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AMERICAN

BOOK-PRICES CURRENT.

Vol. IX.

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The Edition of this Volume IX. of AMERICAN Book

PRICES CURRENT is limited to Eight Hundred
and Sixty Copies.

COM

BOOK-PRICES CURRENT

122172

A

RECORD OF BOOKS, MANUSCRIPT'S, AND AUTOGRAPHS
SOLD AT AUCTION IN NEW YORK, BOSTON, AND
PHILADELPHIA, FROM SEPTEMBER 1, 1902,
TO SEPTEMBER 1, 1903, WITH THE

PRICES REALIZED.

COMPILED FROM THE AUCTIONEERS' CataLOGUES

BY

LUTHER S. LIVINGSTON.

NEW YORK:
DODD, MEAD AND COMPANY

1903

Z
ICCO
AGI
1203

1:9

Copyrigbt, 1903,
By Dodd, MEAD AND COMPANY.

PREFACE.

T

HE event of the season in the book-auction world was the

closing out of the old house of Bangs & Co., which, under

various names had been for many years the leading bookauction house in New York. The business and good-will were purchased by Mr. John Anderson, Jr., Bangs & Co.'s principal . New York competitor in the business. The transfer took place on April ist.

Back in the thirties Mr. James E. Cooley was a bookseller and commission merchant in New York, holding occasional auction sales of books. In March, 1837, he took into partnership Mr. Lemuel Bangs, and it was announced in the newspapers of the time that "the business will be conducted hereafter under the firm name of Cooley & Bangs.” Mr. Bangs, however, seems to have induced some friends to buy out Mr. Cooley's interest, and on March 19th the advertised name of the firm became Bangs, Richards & Platt. Later changes in name were made in 1849, to Bangs, Platt & Co.; in 1852, to Bangs, Brother & Co.; in 1858, to Bangs, Merwin & Co.; and finally, in 1876, to Bangs & Co., who carried on the business until its recent extinction. At least four members of the Bangs family were interested in the business during its long history, the last owner being Mr. F. H. Bangs, a nephew of Lemuel Bangs, the founder.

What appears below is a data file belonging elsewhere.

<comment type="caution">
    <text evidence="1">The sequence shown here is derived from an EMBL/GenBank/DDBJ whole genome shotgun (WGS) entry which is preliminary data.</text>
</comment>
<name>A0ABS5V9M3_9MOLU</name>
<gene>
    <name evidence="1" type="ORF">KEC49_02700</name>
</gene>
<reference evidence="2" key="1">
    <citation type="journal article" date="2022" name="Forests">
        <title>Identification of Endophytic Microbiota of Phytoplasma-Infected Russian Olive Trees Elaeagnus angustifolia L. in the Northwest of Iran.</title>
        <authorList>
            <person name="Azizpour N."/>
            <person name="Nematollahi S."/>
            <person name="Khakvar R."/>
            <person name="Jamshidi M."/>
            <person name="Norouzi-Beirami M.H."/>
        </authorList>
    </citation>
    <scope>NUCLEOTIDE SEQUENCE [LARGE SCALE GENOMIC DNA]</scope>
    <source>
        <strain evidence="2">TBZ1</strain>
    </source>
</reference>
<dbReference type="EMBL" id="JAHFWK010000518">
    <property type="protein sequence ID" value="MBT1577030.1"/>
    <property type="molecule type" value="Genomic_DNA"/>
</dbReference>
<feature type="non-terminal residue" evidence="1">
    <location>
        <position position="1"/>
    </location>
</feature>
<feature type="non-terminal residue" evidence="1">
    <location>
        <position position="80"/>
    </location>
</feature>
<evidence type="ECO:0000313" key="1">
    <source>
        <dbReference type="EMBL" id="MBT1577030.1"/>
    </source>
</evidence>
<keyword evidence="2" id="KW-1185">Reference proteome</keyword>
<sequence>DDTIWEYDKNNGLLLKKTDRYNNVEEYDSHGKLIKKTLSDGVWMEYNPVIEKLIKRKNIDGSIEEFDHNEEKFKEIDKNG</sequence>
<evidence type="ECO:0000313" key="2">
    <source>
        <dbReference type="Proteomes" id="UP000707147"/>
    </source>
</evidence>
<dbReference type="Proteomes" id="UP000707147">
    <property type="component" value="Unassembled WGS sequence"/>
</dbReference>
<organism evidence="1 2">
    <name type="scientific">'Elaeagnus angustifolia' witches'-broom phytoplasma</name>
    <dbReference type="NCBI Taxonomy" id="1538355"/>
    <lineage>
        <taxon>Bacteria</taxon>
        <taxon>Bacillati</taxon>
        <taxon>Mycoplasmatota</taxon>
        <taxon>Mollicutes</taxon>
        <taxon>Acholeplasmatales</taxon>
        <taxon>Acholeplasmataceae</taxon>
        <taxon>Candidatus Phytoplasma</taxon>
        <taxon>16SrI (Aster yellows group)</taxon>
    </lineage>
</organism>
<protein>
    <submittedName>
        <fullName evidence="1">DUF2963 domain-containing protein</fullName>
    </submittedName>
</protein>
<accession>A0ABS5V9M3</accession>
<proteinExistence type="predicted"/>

Although the number of lots included in this Volume IX. of “American Book-Prices Current" is greater than that of any previous volume, an examination of the sales of the season shows that comparatively few large or important libraries have been dispersed during the period. Indeed, when we think of a great library as a collection of books which the owner has added to year by year, generally over a long period, then to be sold in its entirety at his decease, or, perhaps, during his lifetime, the number which can come into the salesroom in a single year must necessarily be very small. The majority of sale catalogues (and this must continue to be the fact, in the very nature of the case)

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